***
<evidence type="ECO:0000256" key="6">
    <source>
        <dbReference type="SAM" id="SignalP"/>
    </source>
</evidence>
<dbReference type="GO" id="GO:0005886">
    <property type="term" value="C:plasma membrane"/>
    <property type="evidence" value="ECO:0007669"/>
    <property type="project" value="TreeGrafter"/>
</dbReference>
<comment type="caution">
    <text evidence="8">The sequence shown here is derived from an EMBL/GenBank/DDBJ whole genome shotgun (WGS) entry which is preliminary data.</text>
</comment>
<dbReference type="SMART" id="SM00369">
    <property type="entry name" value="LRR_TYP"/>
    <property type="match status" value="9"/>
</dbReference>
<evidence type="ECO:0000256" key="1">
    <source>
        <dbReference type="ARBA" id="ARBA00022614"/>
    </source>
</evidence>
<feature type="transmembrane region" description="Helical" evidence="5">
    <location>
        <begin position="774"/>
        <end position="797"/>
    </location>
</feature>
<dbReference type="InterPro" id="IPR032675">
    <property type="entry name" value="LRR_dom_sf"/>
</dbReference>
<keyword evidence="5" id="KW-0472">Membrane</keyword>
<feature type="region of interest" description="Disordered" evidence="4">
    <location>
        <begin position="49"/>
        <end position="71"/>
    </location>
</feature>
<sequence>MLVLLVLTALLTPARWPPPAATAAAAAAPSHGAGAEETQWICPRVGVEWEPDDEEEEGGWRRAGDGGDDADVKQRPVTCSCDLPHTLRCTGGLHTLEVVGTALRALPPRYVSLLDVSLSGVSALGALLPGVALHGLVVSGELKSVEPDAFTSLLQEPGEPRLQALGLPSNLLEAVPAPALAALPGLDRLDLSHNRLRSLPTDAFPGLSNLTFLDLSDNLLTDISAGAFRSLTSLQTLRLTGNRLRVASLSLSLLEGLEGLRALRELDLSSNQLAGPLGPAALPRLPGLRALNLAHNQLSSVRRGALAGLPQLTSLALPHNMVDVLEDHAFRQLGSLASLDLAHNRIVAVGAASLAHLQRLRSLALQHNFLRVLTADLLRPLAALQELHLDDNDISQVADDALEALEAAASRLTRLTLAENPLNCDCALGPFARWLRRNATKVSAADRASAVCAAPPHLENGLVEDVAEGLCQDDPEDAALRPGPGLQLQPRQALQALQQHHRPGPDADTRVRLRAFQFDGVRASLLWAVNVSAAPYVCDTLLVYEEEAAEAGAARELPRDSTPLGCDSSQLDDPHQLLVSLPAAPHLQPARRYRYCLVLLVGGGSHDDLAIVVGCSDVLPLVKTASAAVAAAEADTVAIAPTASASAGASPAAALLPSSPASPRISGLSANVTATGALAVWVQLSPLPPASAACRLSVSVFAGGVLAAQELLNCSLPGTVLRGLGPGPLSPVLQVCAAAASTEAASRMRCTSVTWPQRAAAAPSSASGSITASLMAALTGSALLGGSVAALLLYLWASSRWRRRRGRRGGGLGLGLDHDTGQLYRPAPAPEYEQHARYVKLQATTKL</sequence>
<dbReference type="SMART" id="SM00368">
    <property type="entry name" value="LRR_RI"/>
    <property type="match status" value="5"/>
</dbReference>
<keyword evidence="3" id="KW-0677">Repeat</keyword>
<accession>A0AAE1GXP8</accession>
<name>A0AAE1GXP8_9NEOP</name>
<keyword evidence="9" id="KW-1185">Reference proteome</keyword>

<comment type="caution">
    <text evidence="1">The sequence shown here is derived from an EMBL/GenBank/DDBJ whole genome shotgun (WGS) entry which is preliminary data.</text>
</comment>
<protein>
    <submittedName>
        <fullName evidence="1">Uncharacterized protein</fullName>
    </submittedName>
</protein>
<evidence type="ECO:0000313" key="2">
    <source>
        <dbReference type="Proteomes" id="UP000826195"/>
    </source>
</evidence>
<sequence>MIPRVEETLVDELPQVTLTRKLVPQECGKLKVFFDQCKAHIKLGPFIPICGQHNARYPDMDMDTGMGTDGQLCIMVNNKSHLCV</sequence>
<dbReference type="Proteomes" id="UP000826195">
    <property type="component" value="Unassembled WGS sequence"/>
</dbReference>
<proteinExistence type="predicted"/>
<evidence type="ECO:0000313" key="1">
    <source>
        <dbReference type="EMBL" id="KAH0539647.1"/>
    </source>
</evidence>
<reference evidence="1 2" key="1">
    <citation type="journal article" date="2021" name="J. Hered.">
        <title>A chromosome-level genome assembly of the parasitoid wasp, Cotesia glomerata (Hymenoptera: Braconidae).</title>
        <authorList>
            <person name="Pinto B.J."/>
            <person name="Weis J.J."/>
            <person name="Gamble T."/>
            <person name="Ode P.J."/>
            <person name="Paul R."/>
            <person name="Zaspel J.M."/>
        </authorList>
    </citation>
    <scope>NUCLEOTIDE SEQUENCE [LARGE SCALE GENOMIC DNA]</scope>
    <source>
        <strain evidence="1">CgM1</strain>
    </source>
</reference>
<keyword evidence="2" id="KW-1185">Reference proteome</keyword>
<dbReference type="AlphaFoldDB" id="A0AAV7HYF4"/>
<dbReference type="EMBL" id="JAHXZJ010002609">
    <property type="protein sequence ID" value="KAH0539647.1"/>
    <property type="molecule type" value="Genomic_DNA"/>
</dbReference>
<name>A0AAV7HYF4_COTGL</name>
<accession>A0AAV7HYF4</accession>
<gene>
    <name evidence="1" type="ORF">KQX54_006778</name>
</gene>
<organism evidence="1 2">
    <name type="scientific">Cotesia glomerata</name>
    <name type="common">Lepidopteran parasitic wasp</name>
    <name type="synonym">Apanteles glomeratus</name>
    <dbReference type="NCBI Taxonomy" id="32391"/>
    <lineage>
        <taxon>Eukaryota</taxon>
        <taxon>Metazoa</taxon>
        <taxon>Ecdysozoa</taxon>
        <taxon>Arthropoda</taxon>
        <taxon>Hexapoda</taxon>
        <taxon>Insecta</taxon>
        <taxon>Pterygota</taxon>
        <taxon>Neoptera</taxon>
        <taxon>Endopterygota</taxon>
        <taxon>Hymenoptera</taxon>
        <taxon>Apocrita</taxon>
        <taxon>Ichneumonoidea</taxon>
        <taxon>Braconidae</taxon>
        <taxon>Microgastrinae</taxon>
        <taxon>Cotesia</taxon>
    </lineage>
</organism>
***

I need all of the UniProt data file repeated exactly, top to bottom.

<evidence type="ECO:0000256" key="6">
    <source>
        <dbReference type="SAM" id="SignalP"/>
    </source>
</evidence>
<dbReference type="GO" id="GO:0005886">
    <property type="term" value="C:plasma membrane"/>
    <property type="evidence" value="ECO:0007669"/>
    <property type="project" value="TreeGrafter"/>
</dbReference>
<comment type="caution">
    <text evidence="8">The sequence shown here is derived from an EMBL/GenBank/DDBJ whole genome shotgun (WGS) entry which is preliminary data.</text>
</comment>
<dbReference type="SMART" id="SM00369">
    <property type="entry name" value="LRR_TYP"/>
    <property type="match status" value="9"/>
</dbReference>
<evidence type="ECO:0000256" key="1">
    <source>
        <dbReference type="ARBA" id="ARBA00022614"/>
    </source>
</evidence>
<feature type="transmembrane region" description="Helical" evidence="5">
    <location>
        <begin position="774"/>
        <end position="797"/>
    </location>
</feature>
<dbReference type="InterPro" id="IPR032675">
    <property type="entry name" value="LRR_dom_sf"/>
</dbReference>
<keyword evidence="5" id="KW-0472">Membrane</keyword>
<feature type="region of interest" description="Disordered" evidence="4">
    <location>
        <begin position="49"/>
        <end position="71"/>
    </location>
</feature>
<sequence>MLVLLVLTALLTPARWPPPAATAAAAAAPSHGAGAEETQWICPRVGVEWEPDDEEEEGGWRRAGDGGDDADVKQRPVTCSCDLPHTLRCTGGLHTLEVVGTALRALPPRYVSLLDVSLSGVSALGALLPGVALHGLVVSGELKSVEPDAFTSLLQEPGEPRLQALGLPSNLLEAVPAPALAALPGLDRLDLSHNRLRSLPTDAFPGLSNLTFLDLSDNLLTDISAGAFRSLTSLQTLRLTGNRLRVASLSLSLLEGLEGLRALRELDLSSNQLAGPLGPAALPRLPGLRALNLAHNQLSSVRRGALAGLPQLTSLALPHNMVDVLEDHAFRQLGSLASLDLAHNRIVAVGAASLAHLQRLRSLALQHNFLRVLTADLLRPLAALQELHLDDNDISQVADDALEALEAAASRLTRLTLAENPLNCDCALGPFARWLRRNATKVSAADRASAVCAAPPHLENGLVEDVAEGLCQDDPEDAALRPGPGLQLQPRQALQALQQHHRPGPDADTRVRLRAFQFDGVRASLLWAVNVSAAPYVCDTLLVYEEEAAEAGAARELPRDSTPLGCDSSQLDDPHQLLVSLPAAPHLQPARRYRYCLVLLVGGGSHDDLAIVVGCSDVLPLVKTASAAVAAAEADTVAIAPTASASAGASPAAALLPSSPASPRISGLSANVTATGALAVWVQLSPLPPASAACRLSVSVFAGGVLAAQELLNCSLPGTVLRGLGPGPLSPVLQVCAAAASTEAASRMRCTSVTWPQRAAAAPSSASGSITASLMAALTGSALLGGSVAALLLYLWASSRWRRRRGRRGGGLGLGLDHDTGQLYRPAPAPEYEQHARYVKLQATTKL</sequence>
<dbReference type="SMART" id="SM00368">
    <property type="entry name" value="LRR_RI"/>
    <property type="match status" value="5"/>
</dbReference>
<keyword evidence="3" id="KW-0677">Repeat</keyword>
<accession>A0AAE1GXP8</accession>
<name>A0AAE1GXP8_9NEOP</name>
<keyword evidence="9" id="KW-1185">Reference proteome</keyword>

<comment type="caution">
    <text evidence="1">The sequence shown here is derived from an EMBL/GenBank/DDBJ whole genome shotgun (WGS) entry which is preliminary data.</text>
</comment>
<protein>
    <submittedName>
        <fullName evidence="1">Uncharacterized protein</fullName>
    </submittedName>
</protein>
<evidence type="ECO:0000313" key="2">
    <source>
        <dbReference type="Proteomes" id="UP000826195"/>
    </source>
</evidence>
<sequence>MIPRVEETLVDELPQVTLTRKLVPQECGKLKVFFDQCKAHIKLGPFIPICGQHNARYPDMDMDTGMGTDGQLCIMVNNKSHLCV</sequence>
<dbReference type="Proteomes" id="UP000826195">
    <property type="component" value="Unassembled WGS sequence"/>
</dbReference>
<proteinExistence type="predicted"/>
<evidence type="ECO:0000313" key="1">
    <source>
        <dbReference type="EMBL" id="KAH0539647.1"/>
    </source>
</evidence>
<reference evidence="1 2" key="1">
    <citation type="journal article" date="2021" name="J. Hered.">
        <title>A chromosome-level genome assembly of the parasitoid wasp, Cotesia glomerata (Hymenoptera: Braconidae).</title>
        <authorList>
            <person name="Pinto B.J."/>
            <person name="Weis J.J."/>
            <person name="Gamble T."/>
            <person name="Ode P.J."/>
            <person name="Paul R."/>
            <person name="Zaspel J.M."/>
        </authorList>
    </citation>
    <scope>NUCLEOTIDE SEQUENCE [LARGE SCALE GENOMIC DNA]</scope>
    <source>
        <strain evidence="1">CgM1</strain>
    </source>
</reference>
<keyword evidence="2" id="KW-1185">Reference proteome</keyword>
<dbReference type="AlphaFoldDB" id="A0AAV7HYF4"/>
<dbReference type="EMBL" id="JAHXZJ010002609">
    <property type="protein sequence ID" value="KAH0539647.1"/>
    <property type="molecule type" value="Genomic_DNA"/>
</dbReference>
<name>A0AAV7HYF4_COTGL</name>
<accession>A0AAV7HYF4</accession>
<gene>
    <name evidence="1" type="ORF">KQX54_006778</name>
</gene>
<organism evidence="1 2">
    <name type="scientific">Cotesia glomerata</name>
    <name type="common">Lepidopteran parasitic wasp</name>
    <name type="synonym">Apanteles glomeratus</name>
    <dbReference type="NCBI Taxonomy" id="32391"/>
    <lineage>
        <taxon>Eukaryota</taxon>
        <taxon>Metazoa</taxon>
        <taxon>Ecdysozoa</taxon>
        <taxon>Arthropoda</taxon>
        <taxon>Hexapoda</taxon>
        <taxon>Insecta</taxon>
        <taxon>Pterygota</taxon>
        <taxon>Neoptera</taxon>
        <taxon>Endopterygota</taxon>
        <taxon>Hymenoptera</taxon>
        <taxon>Apocrita</taxon>
        <taxon>Ichneumonoidea</taxon>
        <taxon>Braconidae</taxon>
        <taxon>Microgastrinae</taxon>
        <taxon>Cotesia</taxon>
    </lineage>
</organism>